My Wallet Was Stolen. Now What?
Act quickly to prevent fraudulent charges on your accounts and to protect your identity.
My wallet was stolen a few days ago. My driver's license was in it. I canceled all my cards immediately when I found out. I've been checking my accounts daily to make sure that there are no fraudulent charges. What is the best way to check that my identity has not been stolen or that there are no accounts opened in my name?
I'm sorry to hear about your stolen wallet. It sounds like you've made some good first steps.
It's important to notify your credit-card companies and bank immediately and to monitor your accounts for fraudulent charges. Also watch your credit reports to make sure that an ID thief doesn't open new accounts in your name.
The best way to do that is to contact the credit bureaus to make a fraud alert, which will require lenders to make some effort to verify your identity before issuing new credit in your name. The fraud alert also gives you a free copy of your credit report from each of the three bureaus. Order those copies and review them for any suspicious activity -- including accounts you didn't open, as well as strange addresses or activity on old cards, which can provide clues that a thief has your information.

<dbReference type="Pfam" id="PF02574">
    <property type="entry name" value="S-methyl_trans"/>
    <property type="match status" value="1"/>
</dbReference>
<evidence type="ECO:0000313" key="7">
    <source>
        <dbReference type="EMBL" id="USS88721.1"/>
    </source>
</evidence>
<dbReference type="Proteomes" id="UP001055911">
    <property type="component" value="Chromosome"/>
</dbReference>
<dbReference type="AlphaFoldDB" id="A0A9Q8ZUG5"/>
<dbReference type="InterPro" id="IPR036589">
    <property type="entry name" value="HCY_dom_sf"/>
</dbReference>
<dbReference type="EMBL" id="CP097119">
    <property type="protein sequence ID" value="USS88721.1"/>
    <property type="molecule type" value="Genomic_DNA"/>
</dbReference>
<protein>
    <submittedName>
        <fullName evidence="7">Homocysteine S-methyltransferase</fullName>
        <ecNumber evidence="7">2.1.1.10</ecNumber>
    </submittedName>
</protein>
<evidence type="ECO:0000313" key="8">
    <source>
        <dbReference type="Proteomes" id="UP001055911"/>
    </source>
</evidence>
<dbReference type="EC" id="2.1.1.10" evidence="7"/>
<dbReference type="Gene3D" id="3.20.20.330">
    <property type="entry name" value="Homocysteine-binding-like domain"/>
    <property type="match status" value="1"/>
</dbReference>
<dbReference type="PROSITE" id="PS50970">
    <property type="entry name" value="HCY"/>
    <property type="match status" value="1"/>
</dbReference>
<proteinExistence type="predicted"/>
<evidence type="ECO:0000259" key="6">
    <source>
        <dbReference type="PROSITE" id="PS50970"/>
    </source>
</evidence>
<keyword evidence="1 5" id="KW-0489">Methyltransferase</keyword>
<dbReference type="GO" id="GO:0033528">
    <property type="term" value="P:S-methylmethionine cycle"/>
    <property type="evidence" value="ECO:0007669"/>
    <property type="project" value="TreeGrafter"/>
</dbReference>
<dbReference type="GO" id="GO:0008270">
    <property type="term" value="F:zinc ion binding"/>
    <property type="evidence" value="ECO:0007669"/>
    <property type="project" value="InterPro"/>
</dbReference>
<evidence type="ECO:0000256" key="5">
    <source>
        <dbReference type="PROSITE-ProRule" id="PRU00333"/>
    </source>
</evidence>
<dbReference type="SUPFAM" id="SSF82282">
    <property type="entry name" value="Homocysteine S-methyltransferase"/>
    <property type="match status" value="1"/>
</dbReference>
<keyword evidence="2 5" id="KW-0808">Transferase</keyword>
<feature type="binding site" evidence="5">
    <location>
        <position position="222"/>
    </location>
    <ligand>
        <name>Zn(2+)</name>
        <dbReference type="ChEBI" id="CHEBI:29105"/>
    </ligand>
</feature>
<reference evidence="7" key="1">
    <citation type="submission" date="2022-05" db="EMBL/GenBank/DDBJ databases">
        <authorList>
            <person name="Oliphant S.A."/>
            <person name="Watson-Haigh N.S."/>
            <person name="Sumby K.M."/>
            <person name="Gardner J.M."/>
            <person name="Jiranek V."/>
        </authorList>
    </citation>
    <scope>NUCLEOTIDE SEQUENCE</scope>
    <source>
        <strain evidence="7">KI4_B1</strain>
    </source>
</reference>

It can take a while before an identity thief strikes, so it's important to continue to monitor your accounts and credit reports. An initial fraud alert lasts for only 90 days, but you can get an extended fraud alert if you have a police report documenting the stolen wallet.
This extended alert stays on your report for up to seven years and entitles you to two free credit reports from each of the bureaus every year (in addition to the free reports that everyone can get every year). To file a fraud alert, contact one of the credit bureaus (Experian, Equifax or TransUnion), which will alert the other two.
To be even more safe, you might want to put a credit freeze on your account, which won't let any new lenders see your credit report unless you specifically give them permission. Credit freezes can be expensive ($10 for each of the three bureaus to initiate the freeze and have it lifted -- and it's only effective if you do all three). Many states offer free freezes for victims of identity theft.
Still, the freeze can be a hassle if you're planning on taking out a loan soon. Depending on the state, it can take from 15 minutes to three days to lift the freeze. But it does offer even stronger protection than a fraud alert. See my column for more information about fraud alerts and credit freezes.
For more advice about what to do if your wallet is stolen, including a detailed checklist of steps to take, see the Identity Theft Resource Center's fact sheet, My Wallet or PDA Was Stolen, Now What? Also see the Federal Trade Commission's identity theft page for more information and advice.
For tips on preventing ID theft, see Your ID Theft Prevention Kit.